[MARMAM] New paper on walrus demography

Taylor, Rebecca rebeccataylor at usgs.gov
Fri Sep 22 09:46:57 PDT 2017

Dear MARMAM community,

My coathors and I are pleased to announce a new publication on walrus
demography.  It is entitled "Demography of the Pacific walrus (
*Odobenus rosmarus divergens*) in a changing Arctic," and is available on
early view through Marine Mammal Science (
http://onlinelibrary.wiley.com/doi/10.1111/mms.12434/abstract ).  If for
any reason you cannot access it online, feel free to email me for a copy of
the paper at rebeccataylor at usgs.gov .


The Pacific walrus (*Odobenus rosmarus divergens*) is a candidate to be
listed as an endangered species under United States law, in part, because
of climate change-related concerns. While the population was known to be
declining in the 1980s and 1990s, its recent status has not been
determined. We developed Bayesian models of walrus population dynamics to
assess the population by synthesizing information on population sizes, age
structures, reproductive rates, and harvests for 1974–2015. Candidate
models allowed for temporal variation in some or all vital rates, as well
as density dependence or density independence in reproduction and calf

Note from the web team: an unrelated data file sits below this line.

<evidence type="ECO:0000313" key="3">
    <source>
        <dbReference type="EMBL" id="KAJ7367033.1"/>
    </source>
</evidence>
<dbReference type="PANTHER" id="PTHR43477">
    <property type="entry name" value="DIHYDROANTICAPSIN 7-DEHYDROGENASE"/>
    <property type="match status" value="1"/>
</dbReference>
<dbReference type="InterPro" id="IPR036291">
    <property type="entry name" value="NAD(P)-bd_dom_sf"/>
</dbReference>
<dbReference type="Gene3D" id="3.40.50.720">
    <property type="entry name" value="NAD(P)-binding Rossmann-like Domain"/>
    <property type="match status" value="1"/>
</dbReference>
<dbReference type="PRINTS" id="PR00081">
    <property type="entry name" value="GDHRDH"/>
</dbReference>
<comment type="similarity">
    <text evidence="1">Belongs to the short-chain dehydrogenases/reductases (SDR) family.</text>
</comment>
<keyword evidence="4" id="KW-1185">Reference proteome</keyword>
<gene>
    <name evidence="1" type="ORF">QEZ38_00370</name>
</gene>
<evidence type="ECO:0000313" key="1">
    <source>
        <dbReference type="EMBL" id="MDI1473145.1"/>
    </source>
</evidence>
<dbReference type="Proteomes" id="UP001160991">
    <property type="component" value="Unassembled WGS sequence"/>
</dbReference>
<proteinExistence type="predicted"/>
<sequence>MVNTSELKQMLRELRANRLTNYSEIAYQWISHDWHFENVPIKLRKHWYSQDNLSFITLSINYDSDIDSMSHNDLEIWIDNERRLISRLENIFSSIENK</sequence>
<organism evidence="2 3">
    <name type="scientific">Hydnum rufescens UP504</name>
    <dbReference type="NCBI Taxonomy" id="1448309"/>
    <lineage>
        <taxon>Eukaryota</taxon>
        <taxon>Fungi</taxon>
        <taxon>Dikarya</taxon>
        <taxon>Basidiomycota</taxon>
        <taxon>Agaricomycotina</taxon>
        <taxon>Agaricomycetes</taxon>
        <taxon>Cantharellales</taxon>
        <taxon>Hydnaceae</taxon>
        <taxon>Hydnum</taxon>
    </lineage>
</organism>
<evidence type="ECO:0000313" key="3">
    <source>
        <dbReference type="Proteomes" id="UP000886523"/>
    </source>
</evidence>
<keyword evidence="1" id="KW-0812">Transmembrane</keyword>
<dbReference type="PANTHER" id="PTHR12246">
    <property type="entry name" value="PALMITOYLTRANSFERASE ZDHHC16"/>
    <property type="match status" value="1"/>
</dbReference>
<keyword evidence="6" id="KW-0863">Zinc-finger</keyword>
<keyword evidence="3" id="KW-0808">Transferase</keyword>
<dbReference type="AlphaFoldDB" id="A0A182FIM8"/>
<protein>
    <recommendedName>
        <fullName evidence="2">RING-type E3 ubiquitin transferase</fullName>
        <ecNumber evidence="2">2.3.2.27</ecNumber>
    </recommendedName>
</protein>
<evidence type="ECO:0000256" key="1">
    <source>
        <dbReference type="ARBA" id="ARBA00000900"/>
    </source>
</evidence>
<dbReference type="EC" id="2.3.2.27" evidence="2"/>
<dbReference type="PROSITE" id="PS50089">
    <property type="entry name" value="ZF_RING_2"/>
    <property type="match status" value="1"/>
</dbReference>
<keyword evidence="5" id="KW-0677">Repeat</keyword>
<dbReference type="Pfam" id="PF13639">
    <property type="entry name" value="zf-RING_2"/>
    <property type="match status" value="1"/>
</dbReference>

survival. All selected models indicated that the population underwent a
multidecade decline, which began moderating in the 1990s, and that annual
reproductive rate and natural calf survival rates rose over time in a
density-dependent manner. However, selected models were equivocal regarding
whether the natural juvenile survival rate was constant or decreasing over
time. Depending on whether juvenile survival decreased after 1998, the
population growth rate either increased during 1999–2015 or stabilized at a
lesser level of decline than seen in the 1980s. The probability that the
population was still declining in 2015 ranged from 45% to 87%.
Taylor, R. L., Udevitz, M. S., Jay, C. V., Citta, J. J., Quakenbush, L. T.,
Lemons, P. R., Snyder, J. A., 2017. Demography of the Pacific walrus (*Odobenus
rosmarus divergens*) in a changing Arctic.  Marine Mammal Science. DOI: 10.


Rebecca Taylor

Rebecca Taylor
Research Statistician
USGS Alaska Science Center
4210 University Drive
Anchorage, AK 99508
rebeccataylor at usgs.gov
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